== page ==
If you hear quacking on Mother’s Day in the vicinity of the Boston Common and Public Garden, it is likely to be coming from a little feathered friend of the human persuasion. The Friends of the Public Garden will celebrate Mother’s Day with Boston-area families during its annual Duckling Day event on Sunday, May 11th. This celebration, based on the classic children’s book Make Way for Ducklings by Robert McCloskey, has been a Boston tradition for more than 20 years. Attendees are encouraged to dress like characters from the story, and they don’t disappoint! Children of all ages are seen fashioning whimsical attire from feathered boas to hand-made costumes, many designed especially for this occasion. The fun-filled family event line-up includes a puppet show, craft activities, magic show, and a special reading of the book Make Way for Ducklings by actors from the Wheelock Family Theater.
Every year, children take part in the day’s parade through Boston’s most picturesque parks, dressed like characters from the story. Led by the Harvard University Marching Band, the parade that follows activities on the Boston Common at the Parkman Bandstand will end in the Public Garden near the famous Make Way for Ducklings sculptures.
What you need to know:
· Register at www.friendsofthepublicgarden.org. (Savings are offered for online pre-registration.)
· On-site registration and event begins at 10:30 a.m. on Boston Common.
Do you have a second generation duckling? We are seeking families who went to Duckling Day as a child and are now bringing (or planning to bring) their own children this May. Please e-mail Karin at firstname.lastname@example.org.
Barbara Dunay’s name has been on the same mailbox in the same apartment building in her Beacon Hill neighborhood since she moved there in the late 1960s. It is the place she calls home. Recently, she admitted quite candidly that for several years she had been eyeing another location nearby. Barbara imagined what it might be like to have her name displayed on a plaque there, and as she frequently read names of others in the vicinity, she wondered how they made it happen. It was a bench! “I always thought the cost would be prohibitive, but it was actually very reasonable,” said Barbara. The cost may have been especially reasonable considering that this particular bench was made somewhat famous in the movie Good Will Hunting.
In 2013, Barbara bumped into a neighbor in her building and the conversation turned to the benches in the Public Garden that she couldn’t get off her mind – the views of the lagoon were fantastic. Lucky for her, that neighbor was Steve TenBarge, who last spring began working as a Staff Accountant for the Friends of the Public Garden; he had the answers she was looking for. He told her of the Tree and Bench Sponsorship Program which offers the public the opportunity to take part in the stewardship of the parks the Friends supports – the Boston Common, Public Garden, and Commonwealth Avenue Mall.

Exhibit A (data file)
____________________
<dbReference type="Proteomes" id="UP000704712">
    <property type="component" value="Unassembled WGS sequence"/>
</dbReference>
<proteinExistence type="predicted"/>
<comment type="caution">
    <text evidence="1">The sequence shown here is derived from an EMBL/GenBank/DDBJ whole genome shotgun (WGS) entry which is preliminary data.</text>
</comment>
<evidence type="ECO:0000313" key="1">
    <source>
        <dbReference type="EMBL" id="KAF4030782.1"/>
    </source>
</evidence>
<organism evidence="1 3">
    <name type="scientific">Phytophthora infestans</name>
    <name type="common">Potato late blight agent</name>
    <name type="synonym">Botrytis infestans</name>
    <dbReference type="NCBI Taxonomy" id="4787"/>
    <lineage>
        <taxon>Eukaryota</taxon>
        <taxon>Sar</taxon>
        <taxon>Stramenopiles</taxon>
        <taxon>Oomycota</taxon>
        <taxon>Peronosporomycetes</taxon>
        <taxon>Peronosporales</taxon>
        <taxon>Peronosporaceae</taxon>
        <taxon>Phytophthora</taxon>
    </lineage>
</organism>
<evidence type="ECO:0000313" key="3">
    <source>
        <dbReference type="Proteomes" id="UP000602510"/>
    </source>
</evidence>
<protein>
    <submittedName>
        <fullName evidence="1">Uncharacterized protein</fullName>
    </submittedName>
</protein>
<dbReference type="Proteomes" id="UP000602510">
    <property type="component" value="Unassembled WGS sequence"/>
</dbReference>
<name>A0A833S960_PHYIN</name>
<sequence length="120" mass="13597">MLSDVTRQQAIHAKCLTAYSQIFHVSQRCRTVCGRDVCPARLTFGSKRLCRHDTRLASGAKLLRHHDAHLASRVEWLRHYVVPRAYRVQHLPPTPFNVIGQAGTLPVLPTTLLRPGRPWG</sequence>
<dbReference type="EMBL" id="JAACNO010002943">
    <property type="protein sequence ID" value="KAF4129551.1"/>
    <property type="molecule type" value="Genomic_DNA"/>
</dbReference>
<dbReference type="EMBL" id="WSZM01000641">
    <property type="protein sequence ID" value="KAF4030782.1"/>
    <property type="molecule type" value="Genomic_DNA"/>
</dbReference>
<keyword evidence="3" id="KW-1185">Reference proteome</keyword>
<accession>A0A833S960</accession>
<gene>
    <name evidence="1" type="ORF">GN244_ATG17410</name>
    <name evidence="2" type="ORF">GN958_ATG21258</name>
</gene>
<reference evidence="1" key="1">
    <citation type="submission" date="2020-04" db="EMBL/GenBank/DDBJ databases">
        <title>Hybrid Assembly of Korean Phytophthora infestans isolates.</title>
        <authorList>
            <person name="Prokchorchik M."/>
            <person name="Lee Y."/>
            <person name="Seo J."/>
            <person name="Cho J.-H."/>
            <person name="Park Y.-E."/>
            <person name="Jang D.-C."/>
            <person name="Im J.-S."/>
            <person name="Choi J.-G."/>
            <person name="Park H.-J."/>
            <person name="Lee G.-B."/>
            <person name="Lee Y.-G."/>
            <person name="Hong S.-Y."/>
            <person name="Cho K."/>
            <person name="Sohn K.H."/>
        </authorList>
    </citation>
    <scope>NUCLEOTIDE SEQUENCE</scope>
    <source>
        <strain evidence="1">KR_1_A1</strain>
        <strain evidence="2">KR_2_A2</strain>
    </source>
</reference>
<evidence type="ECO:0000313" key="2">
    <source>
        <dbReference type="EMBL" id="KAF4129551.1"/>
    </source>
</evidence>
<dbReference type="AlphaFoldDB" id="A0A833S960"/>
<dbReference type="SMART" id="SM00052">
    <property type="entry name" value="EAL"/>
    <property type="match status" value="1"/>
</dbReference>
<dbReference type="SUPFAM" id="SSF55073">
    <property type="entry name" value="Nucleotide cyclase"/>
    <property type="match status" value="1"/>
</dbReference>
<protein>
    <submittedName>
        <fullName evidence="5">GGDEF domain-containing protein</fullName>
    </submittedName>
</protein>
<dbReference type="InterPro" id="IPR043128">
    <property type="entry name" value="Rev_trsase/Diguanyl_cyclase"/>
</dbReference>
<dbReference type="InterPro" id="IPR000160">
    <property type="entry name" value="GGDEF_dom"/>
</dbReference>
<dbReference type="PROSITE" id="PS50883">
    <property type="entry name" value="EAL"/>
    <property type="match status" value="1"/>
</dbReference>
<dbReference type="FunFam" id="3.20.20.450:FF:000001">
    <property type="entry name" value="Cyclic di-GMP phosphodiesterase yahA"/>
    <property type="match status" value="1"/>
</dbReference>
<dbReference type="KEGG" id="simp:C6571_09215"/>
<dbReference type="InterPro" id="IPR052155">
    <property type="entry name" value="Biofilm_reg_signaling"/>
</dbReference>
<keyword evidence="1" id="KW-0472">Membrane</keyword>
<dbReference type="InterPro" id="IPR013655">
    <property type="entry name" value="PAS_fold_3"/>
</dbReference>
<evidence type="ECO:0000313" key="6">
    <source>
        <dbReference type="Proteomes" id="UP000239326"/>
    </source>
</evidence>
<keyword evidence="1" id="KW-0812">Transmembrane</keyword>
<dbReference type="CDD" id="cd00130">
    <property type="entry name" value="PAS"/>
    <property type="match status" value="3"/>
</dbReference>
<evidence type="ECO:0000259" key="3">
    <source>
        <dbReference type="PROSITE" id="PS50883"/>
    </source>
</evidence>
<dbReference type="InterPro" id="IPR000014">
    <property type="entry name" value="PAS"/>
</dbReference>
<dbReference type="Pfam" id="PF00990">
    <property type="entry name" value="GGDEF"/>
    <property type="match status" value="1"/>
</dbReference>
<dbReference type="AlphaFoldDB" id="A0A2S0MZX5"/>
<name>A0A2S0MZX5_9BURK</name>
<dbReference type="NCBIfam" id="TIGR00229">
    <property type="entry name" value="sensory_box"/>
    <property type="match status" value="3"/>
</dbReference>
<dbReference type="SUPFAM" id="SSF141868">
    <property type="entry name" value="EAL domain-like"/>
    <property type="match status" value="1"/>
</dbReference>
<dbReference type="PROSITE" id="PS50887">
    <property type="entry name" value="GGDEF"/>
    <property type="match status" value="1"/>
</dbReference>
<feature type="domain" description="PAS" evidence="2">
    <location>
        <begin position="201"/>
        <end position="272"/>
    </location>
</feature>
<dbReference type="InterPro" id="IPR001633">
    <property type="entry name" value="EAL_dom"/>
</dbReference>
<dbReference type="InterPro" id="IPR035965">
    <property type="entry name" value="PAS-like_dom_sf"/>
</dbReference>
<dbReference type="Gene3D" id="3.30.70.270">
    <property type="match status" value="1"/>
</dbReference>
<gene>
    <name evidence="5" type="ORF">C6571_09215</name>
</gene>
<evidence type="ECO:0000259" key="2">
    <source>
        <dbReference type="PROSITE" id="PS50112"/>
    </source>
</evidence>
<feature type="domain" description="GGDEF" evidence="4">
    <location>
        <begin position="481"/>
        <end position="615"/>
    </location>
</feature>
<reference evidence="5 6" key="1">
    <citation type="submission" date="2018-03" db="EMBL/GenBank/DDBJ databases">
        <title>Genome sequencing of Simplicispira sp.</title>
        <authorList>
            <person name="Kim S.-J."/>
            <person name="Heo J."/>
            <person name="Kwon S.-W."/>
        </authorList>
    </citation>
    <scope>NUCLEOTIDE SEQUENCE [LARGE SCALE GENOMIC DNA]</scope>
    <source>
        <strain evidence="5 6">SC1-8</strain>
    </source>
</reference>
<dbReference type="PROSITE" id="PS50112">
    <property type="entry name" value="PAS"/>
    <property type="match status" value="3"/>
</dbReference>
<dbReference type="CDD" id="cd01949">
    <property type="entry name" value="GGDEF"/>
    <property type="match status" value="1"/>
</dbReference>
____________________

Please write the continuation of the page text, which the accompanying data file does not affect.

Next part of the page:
Several months later, Barbara’s new plaque was placed in front of the bench she selected in the PublicGarden, where her name will be displayed for the next 15 years. The inscription: A place for Barbara and her pups to pause,” in memory of the dogs who often accompanied her through the years on strolls through the Garden. Her current dog Kobe, a rescue from the Animal Rescue League of Boston, seems to be happy with her choice.
The Public Garden has been recognized as a 2014 “Editors’ Choice 2014 Home & Garden Award” winner in Yankee Magazine’s March/April issue. This exclusive designation recognizes Yankee’ editors’ favorite New England home & garden shops, public gardens, garden ornaments & furniture, garden accessories, and restaurant gardens.
“This special recognition of the Public Garden is a testament to the good work of the Parks and Recreation Department’s staff and to the many people who support the work of the Friends of the Public Garden,” said Elizabeth Vizza, Executive Director of the Friends of the Public Garden, a parks advocacy group formed more than 40 years ago to protect and enhance the Public Garden, Boston Common, and Commonwealth Avenue Mall. “We have been fortunate to play a significant stewardship role in collaboration with the Parks and Recreation Department to maintain this historic green space and facilitate wonderful enhancements.”
Boston’s Public Garden is the first public botanical garden in America, established in 1837. Its form, plantings, and statuary evoke its Victorian heritage. Today, the rich green landscape includes more than 500 trees, representing dozens of species and more than 100 varieties. The Garden is also home to significant sculptures, arguably two of the most notable being George Washington on horseback dating back to 1869, and the ducklings sculpture which celebrates Nancy Schön’s bestselling book Make Way for Ducklings. The much-visited statue of mother duck and her ducklings represents the part of the story in which they journey to an island in the Garden’s lagoon. The Public Garden is also well known for another set of Boston icons that reside there in warmer months, the Swan Boats, which take passengers for rides on the lagoon.